• Next, in order for the printing layer side of the sheet for transferring and the base material layer side of the laminated web to correspond, the sheet for transferring and the laminated web pass between a pair of rollers, and therefore, the printing layer is transferred from the liner to the base material layer. Thereby, a loop member where the printing layer is formed on the base material layer can be obtained.
  • Note that if the printing layer has an ink layer and base coat and/or top coat, the printing layer can be sequentially formed by a plurality of steps. For example, if the printing layer contains the base coat, ink layer, and top coat, the base coat can be formed on the base material layer in advance, then the ink layer can be transferred, and then the top coat can be formed. In the aforementioned method, the printing layer can be directly attached to the base material layer.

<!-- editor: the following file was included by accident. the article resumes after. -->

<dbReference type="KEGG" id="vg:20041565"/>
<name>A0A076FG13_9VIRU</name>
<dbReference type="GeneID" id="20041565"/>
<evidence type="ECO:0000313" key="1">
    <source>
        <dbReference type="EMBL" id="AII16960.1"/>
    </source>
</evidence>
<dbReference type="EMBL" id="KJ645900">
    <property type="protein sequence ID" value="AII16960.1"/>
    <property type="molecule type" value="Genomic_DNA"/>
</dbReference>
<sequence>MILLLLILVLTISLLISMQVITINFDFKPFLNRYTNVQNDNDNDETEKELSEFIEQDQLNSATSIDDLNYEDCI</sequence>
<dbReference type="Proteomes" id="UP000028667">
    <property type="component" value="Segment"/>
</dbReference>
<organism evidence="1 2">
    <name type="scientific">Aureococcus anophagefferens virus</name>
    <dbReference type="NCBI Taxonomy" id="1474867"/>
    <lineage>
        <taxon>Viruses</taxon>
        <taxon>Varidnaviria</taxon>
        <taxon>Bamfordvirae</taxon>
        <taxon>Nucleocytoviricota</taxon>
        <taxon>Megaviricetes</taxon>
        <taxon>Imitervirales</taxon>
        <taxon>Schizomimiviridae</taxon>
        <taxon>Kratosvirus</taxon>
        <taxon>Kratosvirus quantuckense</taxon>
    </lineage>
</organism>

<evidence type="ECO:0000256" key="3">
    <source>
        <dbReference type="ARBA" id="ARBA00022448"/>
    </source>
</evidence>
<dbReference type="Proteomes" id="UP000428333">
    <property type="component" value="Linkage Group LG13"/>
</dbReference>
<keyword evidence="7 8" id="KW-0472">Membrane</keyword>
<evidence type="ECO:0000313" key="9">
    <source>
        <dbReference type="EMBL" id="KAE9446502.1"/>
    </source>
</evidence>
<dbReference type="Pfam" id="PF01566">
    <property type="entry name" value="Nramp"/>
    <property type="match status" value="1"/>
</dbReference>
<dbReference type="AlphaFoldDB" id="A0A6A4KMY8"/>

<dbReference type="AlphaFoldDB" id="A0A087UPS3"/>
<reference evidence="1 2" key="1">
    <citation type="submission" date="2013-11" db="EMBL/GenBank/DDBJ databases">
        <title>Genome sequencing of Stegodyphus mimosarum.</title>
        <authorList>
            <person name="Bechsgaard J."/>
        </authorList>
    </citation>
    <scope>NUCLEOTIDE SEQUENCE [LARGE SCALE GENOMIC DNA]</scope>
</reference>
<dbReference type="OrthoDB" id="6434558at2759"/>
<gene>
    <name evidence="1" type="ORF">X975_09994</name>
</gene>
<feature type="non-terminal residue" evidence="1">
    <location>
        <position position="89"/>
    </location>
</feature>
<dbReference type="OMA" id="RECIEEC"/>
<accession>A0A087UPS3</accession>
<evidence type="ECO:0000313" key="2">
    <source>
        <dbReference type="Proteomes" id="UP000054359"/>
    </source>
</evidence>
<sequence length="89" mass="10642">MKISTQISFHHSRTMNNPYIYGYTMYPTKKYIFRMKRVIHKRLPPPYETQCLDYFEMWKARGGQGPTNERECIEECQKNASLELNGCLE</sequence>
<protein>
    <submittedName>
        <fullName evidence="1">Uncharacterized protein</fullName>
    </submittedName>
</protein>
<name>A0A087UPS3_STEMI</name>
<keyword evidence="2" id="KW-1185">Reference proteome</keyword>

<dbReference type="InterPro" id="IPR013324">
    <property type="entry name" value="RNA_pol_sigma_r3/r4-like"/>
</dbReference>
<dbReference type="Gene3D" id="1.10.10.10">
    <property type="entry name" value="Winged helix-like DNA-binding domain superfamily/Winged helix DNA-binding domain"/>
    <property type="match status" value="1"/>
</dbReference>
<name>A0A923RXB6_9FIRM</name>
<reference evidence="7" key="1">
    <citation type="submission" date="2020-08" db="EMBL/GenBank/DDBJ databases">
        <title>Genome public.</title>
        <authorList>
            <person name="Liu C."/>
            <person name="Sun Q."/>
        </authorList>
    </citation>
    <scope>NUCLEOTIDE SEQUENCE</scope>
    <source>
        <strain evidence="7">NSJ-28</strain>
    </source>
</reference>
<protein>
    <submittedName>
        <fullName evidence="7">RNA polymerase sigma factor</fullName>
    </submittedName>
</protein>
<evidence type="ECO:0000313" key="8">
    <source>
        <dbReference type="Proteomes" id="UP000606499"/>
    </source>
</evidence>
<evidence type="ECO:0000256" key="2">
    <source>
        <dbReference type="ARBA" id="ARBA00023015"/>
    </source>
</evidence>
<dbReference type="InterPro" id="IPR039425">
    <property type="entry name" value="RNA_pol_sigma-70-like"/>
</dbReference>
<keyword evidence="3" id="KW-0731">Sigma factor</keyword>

• In a preferred embodiment, the basis weight of the loop member is approximately 20 gsm or higher and approximately 60 gsm or lower. The basis weight is preferably approximately 12 gsm or higher, approximately 15 gsm or higher, approximately 12 gsm or higher, or approximately 15 gsm or higher, from the perspective of achieving favorable bonding strength of the loop member, and is preferably approximately 60 gsm or lower, approximately 50 gsm or lower, approximately 43 gsm or lower, or approximately 37 gsm or lower, from the perspective of achieving a thin and flexible low cost loop member.